photo credit ; Sharalee Prang
Jamison Isaak, who goes by the alias of Teen Daze, is an Abbotsford-born delight, who's acclaim thus far has landed him continuous praise in Pitchfork, overseas tours, and even having his music used in a stunning Drake Doremus film. The atmospheric ambient pop is your perfect vibey music to have an absolute out-of-body experience to, and completely immerse yourself in.
His fifth LP, Themes For Dying Earth, will be released February 10th but until then, we're all graced with a short, but absolutely stunning documentary, which chronicles the making of the album. It's a total dream to watch, and is narrated by Jamison, who talks about the high stress of touring, growing up in the Fraser Valley, and the looming dangers of global warming.
Jamison and I had a chance to chat about the documentary, local hidden gems in Abbotsford, his upbringing, and of course, his lovely lil' cat, Ellie.
I think a healthy combination of scheduling, comfort, and trying to live holistically keeps me feeling balanced. There's a lot to unpack with those three words, but it pretty much comes down to trying to have a project that I'm working on, making sure that I take care of myself when I need to, and trying to live as healthy of a life as possible. The 'healthy' life is probably the most important aspect; when I'm not getting enough physical exercise, or filling my body with bad food/too much alcohol, then everything tends to get out of whack.
You say you appreciate balance in your life. When you come home from touring, how do you offset all that chaos?
Usually the biggest thing for me is being able to have the comforts that I miss when I'm on tour, for example, sleeping in my own bed every night, having my clothes organized in a closet, being able to keep my toothbrush out in the bathroom. Essentially not having to live out of a suitcase. I realize more and more that I'm a total creature of habit, and that I like repetition and pattern, so the chaos and randomness of tour is what really wears me down. When I come home, I like for things to be the way I know and like them to be.
You did a 7 month trip with your wife. How was that? Where did you go? Do you find that trip influenced your music at all?
It was a truly amazing experience: we started with a week in Iceland, followed by about three weeks on mainland Europe (this section was a part of a tour). Then we headed to Australia for three months, a month in New Zealand, and then back into Australia for another few weeks. We left Western Australia towards Bali, where we spent 10 days, and then to Japan from there. Saw some really beautiful places in the world, made some great friends, ate and drank amazing food/drink, surfed, sat on the beach, took lots of pictures. It was the trip of a lifetime for sure. The trip definitely influenced the music; I took a lot of field recordings as we travelled, and I actually got to incorporate a few of them into the new record. I didn't have much time to write/record as we travelled, but lots of time to come up with new ideas and concepts.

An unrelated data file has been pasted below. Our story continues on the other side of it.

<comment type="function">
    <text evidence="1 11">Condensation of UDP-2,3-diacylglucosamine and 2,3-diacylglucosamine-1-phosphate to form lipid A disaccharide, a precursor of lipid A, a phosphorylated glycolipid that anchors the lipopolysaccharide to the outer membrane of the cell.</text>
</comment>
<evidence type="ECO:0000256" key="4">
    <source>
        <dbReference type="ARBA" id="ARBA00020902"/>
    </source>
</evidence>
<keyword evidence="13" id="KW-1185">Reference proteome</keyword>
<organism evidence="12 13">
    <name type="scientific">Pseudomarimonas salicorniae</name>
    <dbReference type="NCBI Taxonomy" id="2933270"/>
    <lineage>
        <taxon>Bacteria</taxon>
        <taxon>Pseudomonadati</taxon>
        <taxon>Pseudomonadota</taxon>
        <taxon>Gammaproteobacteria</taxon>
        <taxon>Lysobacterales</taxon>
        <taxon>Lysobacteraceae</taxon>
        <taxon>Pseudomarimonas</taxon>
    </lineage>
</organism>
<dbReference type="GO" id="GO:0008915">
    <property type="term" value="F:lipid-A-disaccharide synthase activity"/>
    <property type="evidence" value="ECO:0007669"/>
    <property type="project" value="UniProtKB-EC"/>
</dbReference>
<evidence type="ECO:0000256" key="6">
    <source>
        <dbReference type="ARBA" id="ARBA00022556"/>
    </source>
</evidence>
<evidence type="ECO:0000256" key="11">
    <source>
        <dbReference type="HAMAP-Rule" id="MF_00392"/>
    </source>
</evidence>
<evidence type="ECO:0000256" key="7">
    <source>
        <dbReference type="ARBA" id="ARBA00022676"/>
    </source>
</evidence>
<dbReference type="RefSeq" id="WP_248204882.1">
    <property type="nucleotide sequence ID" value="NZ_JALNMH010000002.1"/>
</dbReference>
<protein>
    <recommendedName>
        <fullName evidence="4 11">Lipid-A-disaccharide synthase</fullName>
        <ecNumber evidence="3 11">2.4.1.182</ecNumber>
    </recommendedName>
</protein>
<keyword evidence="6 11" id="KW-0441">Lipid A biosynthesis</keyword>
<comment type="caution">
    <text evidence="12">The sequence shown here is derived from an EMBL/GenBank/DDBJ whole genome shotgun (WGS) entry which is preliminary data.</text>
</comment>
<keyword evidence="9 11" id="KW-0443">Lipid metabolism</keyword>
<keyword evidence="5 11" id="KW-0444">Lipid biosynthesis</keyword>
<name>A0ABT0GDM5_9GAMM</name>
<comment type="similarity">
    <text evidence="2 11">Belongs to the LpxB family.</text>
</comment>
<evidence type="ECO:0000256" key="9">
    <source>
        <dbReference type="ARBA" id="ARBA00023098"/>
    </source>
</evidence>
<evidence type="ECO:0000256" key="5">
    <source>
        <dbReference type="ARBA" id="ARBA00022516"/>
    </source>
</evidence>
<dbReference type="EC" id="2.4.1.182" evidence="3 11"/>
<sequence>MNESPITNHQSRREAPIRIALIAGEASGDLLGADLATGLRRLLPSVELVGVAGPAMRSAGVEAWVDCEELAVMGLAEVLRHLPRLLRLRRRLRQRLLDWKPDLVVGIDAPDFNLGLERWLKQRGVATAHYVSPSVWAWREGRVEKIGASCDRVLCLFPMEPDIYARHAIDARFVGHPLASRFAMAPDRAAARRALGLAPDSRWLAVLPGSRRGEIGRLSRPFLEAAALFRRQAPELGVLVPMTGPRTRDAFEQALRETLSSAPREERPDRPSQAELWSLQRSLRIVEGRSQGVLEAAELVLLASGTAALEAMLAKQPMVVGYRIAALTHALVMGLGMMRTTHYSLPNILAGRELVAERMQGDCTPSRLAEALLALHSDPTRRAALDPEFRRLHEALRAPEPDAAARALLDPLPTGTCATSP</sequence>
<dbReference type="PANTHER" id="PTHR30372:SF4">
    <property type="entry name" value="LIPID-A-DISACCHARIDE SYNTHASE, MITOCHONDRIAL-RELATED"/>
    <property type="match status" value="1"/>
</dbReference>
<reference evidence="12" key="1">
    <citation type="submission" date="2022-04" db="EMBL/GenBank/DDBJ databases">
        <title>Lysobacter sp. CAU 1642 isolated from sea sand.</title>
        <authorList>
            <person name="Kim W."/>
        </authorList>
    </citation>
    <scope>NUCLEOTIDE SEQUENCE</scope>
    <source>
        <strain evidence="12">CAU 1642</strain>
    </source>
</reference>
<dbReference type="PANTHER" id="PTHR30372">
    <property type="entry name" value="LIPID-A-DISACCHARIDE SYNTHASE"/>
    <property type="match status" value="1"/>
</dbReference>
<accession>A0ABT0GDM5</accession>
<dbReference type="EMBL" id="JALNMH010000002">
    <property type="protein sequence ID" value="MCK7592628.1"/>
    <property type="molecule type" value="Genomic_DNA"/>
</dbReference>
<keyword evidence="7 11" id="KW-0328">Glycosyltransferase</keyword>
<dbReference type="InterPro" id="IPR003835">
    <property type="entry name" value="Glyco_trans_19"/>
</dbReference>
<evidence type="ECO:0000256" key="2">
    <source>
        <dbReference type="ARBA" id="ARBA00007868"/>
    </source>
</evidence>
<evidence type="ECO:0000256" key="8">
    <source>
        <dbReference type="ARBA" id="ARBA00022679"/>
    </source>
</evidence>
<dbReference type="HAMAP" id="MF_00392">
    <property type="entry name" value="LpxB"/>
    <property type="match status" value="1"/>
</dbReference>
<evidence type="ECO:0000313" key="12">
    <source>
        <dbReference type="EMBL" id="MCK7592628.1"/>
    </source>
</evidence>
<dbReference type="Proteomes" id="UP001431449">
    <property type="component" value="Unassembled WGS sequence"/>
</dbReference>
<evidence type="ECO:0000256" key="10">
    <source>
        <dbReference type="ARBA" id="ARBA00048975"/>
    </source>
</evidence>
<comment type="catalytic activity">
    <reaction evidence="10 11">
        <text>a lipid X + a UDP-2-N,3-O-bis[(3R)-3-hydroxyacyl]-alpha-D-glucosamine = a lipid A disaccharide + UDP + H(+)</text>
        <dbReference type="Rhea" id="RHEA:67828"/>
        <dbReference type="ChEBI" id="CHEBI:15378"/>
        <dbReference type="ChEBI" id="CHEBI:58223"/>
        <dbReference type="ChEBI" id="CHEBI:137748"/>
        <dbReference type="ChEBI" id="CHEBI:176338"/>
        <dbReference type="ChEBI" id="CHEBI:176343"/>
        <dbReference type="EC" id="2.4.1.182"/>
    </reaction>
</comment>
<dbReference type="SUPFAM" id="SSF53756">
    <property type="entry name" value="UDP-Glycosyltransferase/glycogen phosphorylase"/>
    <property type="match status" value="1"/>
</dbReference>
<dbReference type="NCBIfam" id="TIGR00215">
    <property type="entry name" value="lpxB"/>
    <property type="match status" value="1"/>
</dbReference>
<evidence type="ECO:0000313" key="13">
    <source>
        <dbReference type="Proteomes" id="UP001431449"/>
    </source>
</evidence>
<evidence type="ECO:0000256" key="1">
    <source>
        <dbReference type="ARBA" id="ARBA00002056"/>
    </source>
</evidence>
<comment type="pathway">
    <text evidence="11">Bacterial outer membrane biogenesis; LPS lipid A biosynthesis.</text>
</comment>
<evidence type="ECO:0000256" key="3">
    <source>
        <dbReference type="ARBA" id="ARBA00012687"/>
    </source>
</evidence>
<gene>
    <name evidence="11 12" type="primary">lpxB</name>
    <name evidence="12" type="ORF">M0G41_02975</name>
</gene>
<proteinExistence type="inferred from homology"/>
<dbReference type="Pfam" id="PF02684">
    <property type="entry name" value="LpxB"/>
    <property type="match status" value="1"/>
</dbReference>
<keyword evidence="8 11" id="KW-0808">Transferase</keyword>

I also noticed you have an adorable cat! How does she feel about you going on tour. Does she miss you when you come back? I know cats can be emotional little critters.
HA! Oh man, thank you for asking this question. That's Ellie, and I'm her biggest fan. She's a really affectionate cat, so we have a strong bond (not as strong as she has with my wife, but that's a different issue). She's also quite the creature of habit, so when I'm not around, my wife says that she definitely acts a little weird. Of course, when I get home, I've lost her scent from my clothes/shoes, so it takes her a day or two to get acquainted with me.
And your wife? What's role does she play in your music. Be it inspirational, anything.
She's the best, just all around. She keeps me grounded, but is also my biggest fan. She's supportive in every aspect of what I do, and is an amazing teammate in all of it. Our relationship has been about open communication in everything, right from the start, so I never feel embarrassed to show her new music, or to ask her opinion on creative ideas. I think she feels that she can be honest with me about how things are sounding/feeling as well. When she really likes something, it's usually a good sign.
photo credit ; Sharalee Prang
Lots and lots of shows! So far nothing's quite set in stone, but if you live somewhere in North America, then hopefully I'll be playing a show within a short drive of you. Hopefully some time to just spend doing nothing by the lake too.
You also talk about school in the short film. I understand you got your degree. What was that in?
It's in Theology, with wide variety of classes touching on art philosophy, literature, history and music. It's like a general Humanities degree, without really being labeled as such. Let's just say I left with a deep respect for people like Madeline L'engle, Annie Dillard and Sufjan Stevens.
Let's talk about Abbotsford, where you grew up. What are things to do there? Any local gems or hidden spots? I understand it's becoming quite the thriving place to be.
It's weird that Abbotsford has gotten to the point of being a "place to be", but alas. I have a love/hate relationship with it; like I said earlier, I'm a person of habit, and I since I'm so familiar with Abbotsford, I feel a comfort in being here. It has been an amazing year to see it start to develop a great local business scene. My friends' have an amazing cafe called Oldhand, and there's a handful of cool shops that have opened in the last year, that are all run by great younger people trying to invest in the culture. On the flip side, it's a bit of an urban planner's nightmare in terms of it's functionality of a city. It's ridiculously spread out, and yet always feels like it's too small to serve the amount of people that live there. Not a lot in the way of bike-friendliness, or efficient public transport, so you're usually required to spend at least 20 mins. in your car, no matter where you're trying to get. Anyways, all that being said, it's been home for long enough that I can let a lot of my problems with the city slide, and focus on the good.